With the Southern African Development Community (SADC) the only legal option for the continent to deal with the Zimbabwe problem should it go further south, it’s unlikely Zimbabwe could withstand a protracted assault by SADC forces from Botswana, Mozambique, South Africa and Angola among others.

Still, unconfirmed reports suggested that Zimbabwe appeared to have flexed its sovereignty by thumbing its nose at President Jacob Zuma’s SADC by allegedly turning back his delegation consisting of Minister of Defence and Military Veterans Nosiviwe Mapisa-Nqakula and Minister of State Security advocate Bongani Bongo to Zimbabwe, who were supposed to meet with President Robert Mugabe and the Zimbabwean Defence Force.

Presidency spokesperson Dr Bongani Ngqulunga did not respond to repeated attempts for comment.

In 2014 DefenceWeb wrote the Zimbabwean military was believed “to have some of the most adept and well-trained soldiers in Africa, partly as a result of their training from a variety of different international armies.”

“After independence the armed forces were trained by the British and since then the government has relied heavily on training programmes as offered through China and North Korea,” noted DefenceWeb.

It found further Zimbabwe was facing a crisis with experienced veterans leaving due to age.

“Another factor hampering the army’s development is the prevalence of HIV/AIDS through its ranks. Zimbabwe’s military is also hampered by the country’s weak economy; as such wage issues often plague the armed forces,” it stated.

Derek Matyszak, an ISS senior research consultant based in Harare said on Wednesday that the military had assumed control of key buildings and installations such as the broadcasting service and the airport.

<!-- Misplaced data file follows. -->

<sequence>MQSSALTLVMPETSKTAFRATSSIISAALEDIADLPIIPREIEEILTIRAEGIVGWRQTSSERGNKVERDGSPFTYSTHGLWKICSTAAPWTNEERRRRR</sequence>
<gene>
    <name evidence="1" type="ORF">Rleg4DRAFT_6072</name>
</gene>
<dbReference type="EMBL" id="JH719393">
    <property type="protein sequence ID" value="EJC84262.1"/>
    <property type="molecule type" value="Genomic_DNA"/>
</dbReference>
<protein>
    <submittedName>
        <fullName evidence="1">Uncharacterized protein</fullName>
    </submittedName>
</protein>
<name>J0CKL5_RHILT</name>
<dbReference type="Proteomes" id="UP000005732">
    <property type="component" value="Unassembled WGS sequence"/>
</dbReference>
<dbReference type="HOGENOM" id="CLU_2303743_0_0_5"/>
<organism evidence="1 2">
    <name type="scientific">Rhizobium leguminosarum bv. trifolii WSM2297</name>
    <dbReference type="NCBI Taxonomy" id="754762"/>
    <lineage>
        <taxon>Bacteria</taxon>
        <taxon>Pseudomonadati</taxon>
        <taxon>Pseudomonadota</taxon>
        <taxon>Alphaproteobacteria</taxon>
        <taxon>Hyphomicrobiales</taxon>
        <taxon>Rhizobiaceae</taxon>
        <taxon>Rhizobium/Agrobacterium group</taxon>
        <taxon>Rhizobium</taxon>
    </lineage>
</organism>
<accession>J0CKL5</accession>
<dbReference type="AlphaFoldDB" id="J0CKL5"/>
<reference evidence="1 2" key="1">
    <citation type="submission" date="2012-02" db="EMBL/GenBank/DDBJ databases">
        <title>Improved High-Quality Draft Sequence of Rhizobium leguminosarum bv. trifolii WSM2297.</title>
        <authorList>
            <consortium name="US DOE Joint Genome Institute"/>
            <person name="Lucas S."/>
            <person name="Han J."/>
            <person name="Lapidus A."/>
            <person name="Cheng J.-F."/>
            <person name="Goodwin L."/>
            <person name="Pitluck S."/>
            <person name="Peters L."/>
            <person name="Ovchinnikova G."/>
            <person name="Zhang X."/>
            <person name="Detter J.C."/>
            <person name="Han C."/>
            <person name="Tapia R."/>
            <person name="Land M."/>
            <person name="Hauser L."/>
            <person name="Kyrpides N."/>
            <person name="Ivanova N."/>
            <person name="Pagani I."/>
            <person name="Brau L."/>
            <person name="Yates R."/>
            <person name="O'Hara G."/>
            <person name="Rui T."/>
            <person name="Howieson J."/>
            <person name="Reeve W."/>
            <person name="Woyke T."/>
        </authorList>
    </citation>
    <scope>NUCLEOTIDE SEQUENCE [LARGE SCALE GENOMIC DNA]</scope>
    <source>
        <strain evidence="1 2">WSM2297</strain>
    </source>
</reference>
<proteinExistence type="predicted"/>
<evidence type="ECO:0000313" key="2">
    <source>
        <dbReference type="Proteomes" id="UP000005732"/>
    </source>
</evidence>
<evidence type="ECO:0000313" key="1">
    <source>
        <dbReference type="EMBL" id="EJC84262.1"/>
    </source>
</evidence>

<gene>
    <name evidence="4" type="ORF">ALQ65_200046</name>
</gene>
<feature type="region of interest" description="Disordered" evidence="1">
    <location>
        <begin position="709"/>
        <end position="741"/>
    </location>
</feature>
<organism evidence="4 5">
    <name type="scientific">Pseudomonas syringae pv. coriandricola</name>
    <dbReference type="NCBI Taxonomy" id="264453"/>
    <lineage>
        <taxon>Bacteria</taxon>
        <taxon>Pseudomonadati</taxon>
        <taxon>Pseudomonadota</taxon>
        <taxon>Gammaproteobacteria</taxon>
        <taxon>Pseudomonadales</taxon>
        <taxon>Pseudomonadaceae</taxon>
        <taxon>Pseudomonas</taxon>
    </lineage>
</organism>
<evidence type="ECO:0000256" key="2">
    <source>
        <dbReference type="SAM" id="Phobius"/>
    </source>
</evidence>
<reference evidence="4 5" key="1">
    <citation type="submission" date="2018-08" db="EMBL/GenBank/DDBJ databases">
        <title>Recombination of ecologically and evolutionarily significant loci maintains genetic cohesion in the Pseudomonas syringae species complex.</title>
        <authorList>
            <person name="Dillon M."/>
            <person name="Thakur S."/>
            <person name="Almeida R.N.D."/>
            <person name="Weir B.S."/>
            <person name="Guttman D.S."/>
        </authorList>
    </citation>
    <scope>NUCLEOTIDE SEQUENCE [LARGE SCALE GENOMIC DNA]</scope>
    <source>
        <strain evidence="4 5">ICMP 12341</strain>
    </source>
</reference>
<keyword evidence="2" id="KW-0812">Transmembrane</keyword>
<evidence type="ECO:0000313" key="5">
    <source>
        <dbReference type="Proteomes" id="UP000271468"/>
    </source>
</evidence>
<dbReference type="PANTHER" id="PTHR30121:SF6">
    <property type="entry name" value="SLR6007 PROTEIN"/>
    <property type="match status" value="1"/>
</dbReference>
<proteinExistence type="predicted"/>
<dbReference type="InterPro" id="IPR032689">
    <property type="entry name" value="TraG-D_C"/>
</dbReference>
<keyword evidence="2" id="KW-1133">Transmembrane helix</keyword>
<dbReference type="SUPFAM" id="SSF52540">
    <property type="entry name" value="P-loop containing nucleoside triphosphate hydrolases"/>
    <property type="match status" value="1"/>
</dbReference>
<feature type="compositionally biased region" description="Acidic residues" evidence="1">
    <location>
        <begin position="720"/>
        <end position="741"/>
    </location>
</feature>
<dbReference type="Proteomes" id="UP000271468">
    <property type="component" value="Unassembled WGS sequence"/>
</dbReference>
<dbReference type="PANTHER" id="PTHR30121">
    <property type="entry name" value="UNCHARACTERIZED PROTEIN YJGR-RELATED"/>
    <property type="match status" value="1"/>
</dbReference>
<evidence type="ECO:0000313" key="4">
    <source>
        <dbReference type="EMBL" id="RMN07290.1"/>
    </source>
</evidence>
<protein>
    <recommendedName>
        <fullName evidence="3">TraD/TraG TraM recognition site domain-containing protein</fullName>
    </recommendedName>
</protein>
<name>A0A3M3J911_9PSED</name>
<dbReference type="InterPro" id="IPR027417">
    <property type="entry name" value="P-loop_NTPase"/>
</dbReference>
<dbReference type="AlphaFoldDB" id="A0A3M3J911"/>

“What the military are saying is that there has not been a coup in Zimbabwe,” said Matyszak.

“On Monday the commander of the defence forces issued a statement saying the military is bound by the constitution to protect the country and then making a common conflation between State and the ruling Zanu-PF party. He went on to say that when Zanu-PF as a political party was under threat, that places the country under threat and the military has a duty to intervene.”

Matyszak said there was information the key leaders of the “G40” political faction may have been arrested.

The G40 is believed to consist of Grace Mugabe, ZanuPF national youth league president Kudzai Chipanga, national police commissioner Augustine Chihuri, minister of higher and tertiary education professor Jonathan Moyo, minister of environment, water and climate Saviour Kasukuwere and finance minister Ignatius Chombo.

Chiwenga had earlier criticised Mugabe for firing vice president Emmerson Mnangagwa, believed to be Garace Mugabe’s closest opposition to taking over as president.

It is understood Chiwenga’s self-declared mission had by yesterday afternoon netted Deputy Director Central Intelligence Organisation Albert Ngulube, Chipanga, and Chihuri.

Zimbabwe Communist Party secretary general Ngqabutho Mabhena confirmed Chipanga had been arrested and told The Citizen the army was patrolling Harare’s streets.

“The military has basically taken over,” said Mabhena.

“It doesn’t concern us we have not heard from President Mugabe yet. However, the failure to resolve the succession question in Zanu-PF has created these conditions where the military has taken over.”

Chiwenga’s spokesperson Major General Sibusiso Moyo said on the State broadcaster yesterday the military was “only targeting criminals around him who are committing crimes that are causing social and economic suffering in the country in order to bring them to justice.”

“As soon as we have accomplished our mission we expect that the situation will return to normalcy.”

Mabhena called for all Zimbabweans to work together to return to Constitutional rule.AFP/ANA